73 coach and bus operators in Tipp are in need of help
CTTC Economic Report finds sector will face decimation without direct Government intervention as passenger numbers fall by 95%
The Coach Tourism & Transport Council of Ireland (CTTC) has called on the Government to provide a bailout for the pandemic ravaged sector as the survival of its members, is “uncertain”. The prognosis is based on the outcome of a detailed report by economist Jim Power which indicates the future of 73 private bus and coach operators in Tipperary is under threat.
The CTTC is the largest representative body for Ireland's coach touring companies, and private bus operators. Its members are leading providers of private scheduled services, international tours, school transport and private hire. In total there are 1,721 coach operators in Ireland, carrying over 75 million passengers per year, supporting 11,457 jobs and contributing €400 million to the economy.
Concerned about the drastic impact the coronavirus would have on the sector, the organisation commissioned economist Jim Power to conduct research into the sector, the social and economic contribution it makes and the impact of the Covid-19 pandemic on operators. The Report also contains a number of recommendations for direct government support and financial assistance.
Some of the key findings in the Assessment of the Covid-19 issues facing the Private Bus & Coach Sector in Ireland include:
COVID-19 is having a devastating impact on the main areas of activity of the private bus and coach industry since March.
Turnover has declined 95% which equates to a €586 million loss.
Without significant assistance from Government, many operators will not survive.
Market distortion and unfair competition is adversely impacting the sector with public services subsidised by the State and official Government advice that people should stay off buses.
Regional and rural economies are disproportionately affected as bus and coach operators provide significant regional employment, service the transport needs of rural towns; transport children from rural areas to schools; and transport many tourists to the various attractions all over the country.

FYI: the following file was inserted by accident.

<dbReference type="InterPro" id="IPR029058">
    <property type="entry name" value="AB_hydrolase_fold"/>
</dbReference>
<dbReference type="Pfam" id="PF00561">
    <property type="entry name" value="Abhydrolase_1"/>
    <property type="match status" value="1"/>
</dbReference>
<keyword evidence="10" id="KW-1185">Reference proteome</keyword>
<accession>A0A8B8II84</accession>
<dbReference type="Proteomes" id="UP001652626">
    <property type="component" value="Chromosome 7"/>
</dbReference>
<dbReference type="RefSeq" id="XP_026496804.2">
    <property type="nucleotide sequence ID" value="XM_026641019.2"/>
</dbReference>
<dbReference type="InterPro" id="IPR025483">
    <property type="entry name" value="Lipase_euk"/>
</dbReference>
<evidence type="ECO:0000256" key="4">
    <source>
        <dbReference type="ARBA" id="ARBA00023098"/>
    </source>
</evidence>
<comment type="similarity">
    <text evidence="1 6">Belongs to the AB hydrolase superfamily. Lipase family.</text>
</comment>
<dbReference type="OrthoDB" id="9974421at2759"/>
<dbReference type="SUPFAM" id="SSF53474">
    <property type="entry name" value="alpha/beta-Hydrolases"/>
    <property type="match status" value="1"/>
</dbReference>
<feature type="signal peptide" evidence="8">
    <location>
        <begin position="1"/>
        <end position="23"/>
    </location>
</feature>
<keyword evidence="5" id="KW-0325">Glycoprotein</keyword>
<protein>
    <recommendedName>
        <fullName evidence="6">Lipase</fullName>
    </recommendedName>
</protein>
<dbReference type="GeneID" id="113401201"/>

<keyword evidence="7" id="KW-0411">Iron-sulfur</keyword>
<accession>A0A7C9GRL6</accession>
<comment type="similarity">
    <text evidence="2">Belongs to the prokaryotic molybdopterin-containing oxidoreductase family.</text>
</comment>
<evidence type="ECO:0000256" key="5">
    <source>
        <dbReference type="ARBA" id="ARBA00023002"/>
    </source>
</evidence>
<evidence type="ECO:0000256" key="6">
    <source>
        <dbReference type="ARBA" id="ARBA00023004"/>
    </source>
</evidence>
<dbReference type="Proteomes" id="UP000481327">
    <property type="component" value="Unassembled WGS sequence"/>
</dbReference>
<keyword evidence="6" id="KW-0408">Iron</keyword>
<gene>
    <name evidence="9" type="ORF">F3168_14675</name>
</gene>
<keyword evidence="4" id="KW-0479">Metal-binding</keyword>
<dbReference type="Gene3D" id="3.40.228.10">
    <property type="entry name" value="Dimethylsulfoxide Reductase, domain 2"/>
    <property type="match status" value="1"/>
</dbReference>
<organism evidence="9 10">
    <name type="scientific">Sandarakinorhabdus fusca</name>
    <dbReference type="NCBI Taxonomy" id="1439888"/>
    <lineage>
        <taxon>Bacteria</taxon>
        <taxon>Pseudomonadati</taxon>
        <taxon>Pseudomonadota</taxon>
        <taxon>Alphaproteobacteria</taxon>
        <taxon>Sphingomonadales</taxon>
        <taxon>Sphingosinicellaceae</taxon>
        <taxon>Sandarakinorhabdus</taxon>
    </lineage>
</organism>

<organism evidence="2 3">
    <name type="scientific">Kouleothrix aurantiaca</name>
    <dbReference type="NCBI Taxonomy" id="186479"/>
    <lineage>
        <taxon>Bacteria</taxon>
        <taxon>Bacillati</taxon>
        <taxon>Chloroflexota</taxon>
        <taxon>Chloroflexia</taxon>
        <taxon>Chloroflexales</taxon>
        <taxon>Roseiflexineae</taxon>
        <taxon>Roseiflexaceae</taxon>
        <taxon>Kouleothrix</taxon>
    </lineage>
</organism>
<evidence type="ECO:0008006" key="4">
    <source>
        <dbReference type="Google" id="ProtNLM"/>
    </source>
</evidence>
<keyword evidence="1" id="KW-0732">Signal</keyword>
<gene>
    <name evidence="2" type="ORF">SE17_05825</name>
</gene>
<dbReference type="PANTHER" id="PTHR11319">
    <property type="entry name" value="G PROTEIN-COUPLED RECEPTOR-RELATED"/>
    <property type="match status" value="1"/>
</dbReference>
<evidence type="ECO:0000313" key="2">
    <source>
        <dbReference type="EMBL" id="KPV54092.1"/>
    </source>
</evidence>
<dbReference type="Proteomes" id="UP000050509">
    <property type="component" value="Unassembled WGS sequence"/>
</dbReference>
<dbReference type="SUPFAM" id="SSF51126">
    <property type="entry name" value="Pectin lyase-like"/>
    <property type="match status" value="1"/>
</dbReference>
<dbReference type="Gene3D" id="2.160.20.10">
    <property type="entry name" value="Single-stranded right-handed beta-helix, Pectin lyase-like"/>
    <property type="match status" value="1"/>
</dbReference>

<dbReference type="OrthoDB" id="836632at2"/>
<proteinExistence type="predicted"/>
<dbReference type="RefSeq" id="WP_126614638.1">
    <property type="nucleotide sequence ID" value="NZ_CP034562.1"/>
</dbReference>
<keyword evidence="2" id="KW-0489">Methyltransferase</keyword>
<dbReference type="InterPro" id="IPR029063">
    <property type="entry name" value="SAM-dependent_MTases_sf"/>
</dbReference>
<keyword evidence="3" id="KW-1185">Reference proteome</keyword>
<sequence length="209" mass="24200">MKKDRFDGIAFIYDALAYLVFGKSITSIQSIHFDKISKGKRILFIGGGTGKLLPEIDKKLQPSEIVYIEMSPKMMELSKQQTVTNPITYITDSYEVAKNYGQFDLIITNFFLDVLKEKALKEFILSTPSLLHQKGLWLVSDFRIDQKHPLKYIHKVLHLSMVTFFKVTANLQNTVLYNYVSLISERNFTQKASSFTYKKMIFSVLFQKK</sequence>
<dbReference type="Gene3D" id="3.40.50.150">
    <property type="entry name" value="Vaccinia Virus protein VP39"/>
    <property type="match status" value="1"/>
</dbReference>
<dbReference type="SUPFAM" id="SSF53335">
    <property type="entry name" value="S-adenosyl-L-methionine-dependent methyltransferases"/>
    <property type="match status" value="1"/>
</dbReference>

Chairman of the CTTC, John Halpenny today said “The bus and coach sector in Ireland is facing an existential crisis with operators revenues collapsing, members cashflow abruptly cut off, reserves depleted and the prospect of insolvency facing many. Our concerns are further compounded by the fact that public confidence is badly shaken by the pandemic so it will take some period of time before we see a degree of normality resume. It appears certain that without significant assistance and intervention from Government, many operators will simply not survive.”
The CTTC has called for the recommendations brought forward in the Report to be acted on without delay in order to bring support to the frontline. Among those made include:
A Financial Support Mechanism based on self-certified turnover for 2019. A subsidy of 17% of a company’s revenue would be claimed by each operator, amounting to a total injection of €32 million over a nine month period. A further €140 million for commercial services should be provided to maintain services at pre-Covid levels.
Retention of the wage subsidy scheme until 2021 or when turnover returns to 75%.
Forbearance/moratorium by financial institutions to be extended.
Recalibration of the Government’s credit guarantee scheme to permit applications for refinancing of loans.
Clarification of the 2-metre social distancing rule and quarantine requirements subject to health considerations and international best practice.
That the Department of Education could consider a recommendation on the wearing of face masks in order to increase capacity on school buses.
John Halpenny continued “It is clear that the business environment for bus and coach operators will be extremely challenging over the next 18 months with the sector having to deal with reduced capacity due to social distancing, limited international travel as a consequence of quarantining rules and depleted consumer confidence. Sustaining services in the face of the foregoing will prove dreadfully difficult as most routes will be completely unviable which will result in severe disruption to passengers”.
“This begs the questions who will service areas state operators will not venture into? Who will spend large budgets advertising Ireland as a destination to international visitors and help deliver a product that lends itself to delivering 2.2 million tourists per year?”.
“Our members stand ready to help tourism re-build, run adequate scheduled services, and satisfy the demand for private bus hire but without state support many of them will simply not be around. Private bus operators keep Ireland moving so it is essential direct government intervention is forthcoming to save the sector and all those who depend on it” John Halpenny concluded.